Judaism, Slavery and Commemorative Ritual in the Netherlands: From Seder Meal to Keti Koti

Martijn Stoutjesdijk

    Research output: Contribution to journalArticleScientificpeer-review


    Judaism and slavery in the (Early) Modern Dutch history are connected in a
    paradoxical way. Jewish merchants played a minor, but substantial role in the
    initial stages of the Dutch transatlantic slavery and are sometimes accused
    of having contributed disproportionately to its growth. As a matter of fact, it
    has been claimed that one of the first documented slaves on Dutch territory
    was a Jewish slave, property of Jewish masters (the slave Elieser). On the
    other hand, Jews and (descendants of ) slaves sometimes find each other in a
    shared history of being victim of violence, oppression and discrimination. In
    light of this, the phenomenon of the Keti Koti Dialogue Tables is of particular
    interest. The Keti Koti Dialogue Tables are an invention of the Surinamese
    slave-descendant Mercedes Zandwijken and the Dutch Jew Machiel Keestra.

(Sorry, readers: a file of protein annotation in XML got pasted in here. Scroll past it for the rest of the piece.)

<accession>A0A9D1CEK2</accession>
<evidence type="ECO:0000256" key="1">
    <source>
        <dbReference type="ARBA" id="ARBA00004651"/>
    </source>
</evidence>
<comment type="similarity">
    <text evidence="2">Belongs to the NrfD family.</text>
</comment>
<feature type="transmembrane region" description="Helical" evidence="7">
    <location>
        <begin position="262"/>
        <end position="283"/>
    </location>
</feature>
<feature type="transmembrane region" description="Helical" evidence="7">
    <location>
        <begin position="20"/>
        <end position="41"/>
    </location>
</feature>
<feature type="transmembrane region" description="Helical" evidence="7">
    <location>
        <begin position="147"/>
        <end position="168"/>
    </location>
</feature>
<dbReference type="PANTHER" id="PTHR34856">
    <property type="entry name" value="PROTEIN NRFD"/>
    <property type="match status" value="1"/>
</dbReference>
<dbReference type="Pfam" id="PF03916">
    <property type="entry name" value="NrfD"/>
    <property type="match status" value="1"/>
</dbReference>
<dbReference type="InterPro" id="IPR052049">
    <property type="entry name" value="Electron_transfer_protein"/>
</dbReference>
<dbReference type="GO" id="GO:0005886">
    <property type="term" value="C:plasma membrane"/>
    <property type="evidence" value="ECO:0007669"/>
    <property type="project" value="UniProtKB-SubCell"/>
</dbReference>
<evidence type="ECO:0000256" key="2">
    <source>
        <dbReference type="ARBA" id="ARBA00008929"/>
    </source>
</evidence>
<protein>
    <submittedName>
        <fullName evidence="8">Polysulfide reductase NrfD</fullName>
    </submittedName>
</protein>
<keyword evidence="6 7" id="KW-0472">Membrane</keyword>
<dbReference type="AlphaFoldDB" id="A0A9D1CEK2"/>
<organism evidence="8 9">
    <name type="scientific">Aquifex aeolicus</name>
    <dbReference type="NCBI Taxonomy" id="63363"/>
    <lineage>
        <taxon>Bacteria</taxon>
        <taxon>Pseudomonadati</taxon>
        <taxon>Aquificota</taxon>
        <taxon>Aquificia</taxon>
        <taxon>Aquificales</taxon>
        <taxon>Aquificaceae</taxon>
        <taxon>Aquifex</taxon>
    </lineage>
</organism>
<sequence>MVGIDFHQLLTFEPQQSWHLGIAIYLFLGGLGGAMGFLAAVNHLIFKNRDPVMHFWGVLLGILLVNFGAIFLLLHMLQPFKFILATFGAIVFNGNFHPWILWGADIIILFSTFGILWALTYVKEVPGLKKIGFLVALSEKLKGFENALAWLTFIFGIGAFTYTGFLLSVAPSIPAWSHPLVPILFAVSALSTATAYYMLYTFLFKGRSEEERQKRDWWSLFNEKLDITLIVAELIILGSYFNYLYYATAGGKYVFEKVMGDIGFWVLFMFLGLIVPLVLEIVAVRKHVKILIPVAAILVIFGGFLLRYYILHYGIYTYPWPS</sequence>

The Keti Koti Dialogue Tables are meant to commemorate the Dutch role
    in the transatlantic slavery by bringing together descendants of slaves and
    white Dutch people. In the past five years Keti Koti Dialogue Tables have
    been organized at different places in the Netherlands and up to 5000 persons
    have participated. The Keti Koti Dialogue Tables are explicitly inspired by the
    Jewish Seder meal. As in the Seder meals questions are asked (why are we
    here tonight?), symbolic food is eaten and songs are sung. In this article I will
    study the Keti Koti Dialogue Tables against the background of the Seder meal
    through the theoretical lenses of Multidirectional Memory (Rothberg 2009)
    and Transfer of Ritual (Langer e.a. 2006). With the help of other special-purpose
    Haggadot (manuals for the Seder meal), for i.e. the LGBTQ community
    and ‘earth justice’, I will show that the Seder meal forms a particular useful locus for experiencing and sharing feelings of hope for peace, justice, inclusiveness
    and dialogue.
    Original languageEnglish
    Article number1
    Pages (from-to)65-85
    Number of pages21
    JournalNTT Journal for Theology and the Study of Religion
    Issue number2
    Publication statusPublished - Jul 2019


    • Keti Koti Dialogue Tables
    • Seder meal
    • Haggadah
    • Slavery
    • The Netherlands
    • Transfer of Ritual
    • Multidirectional Memory


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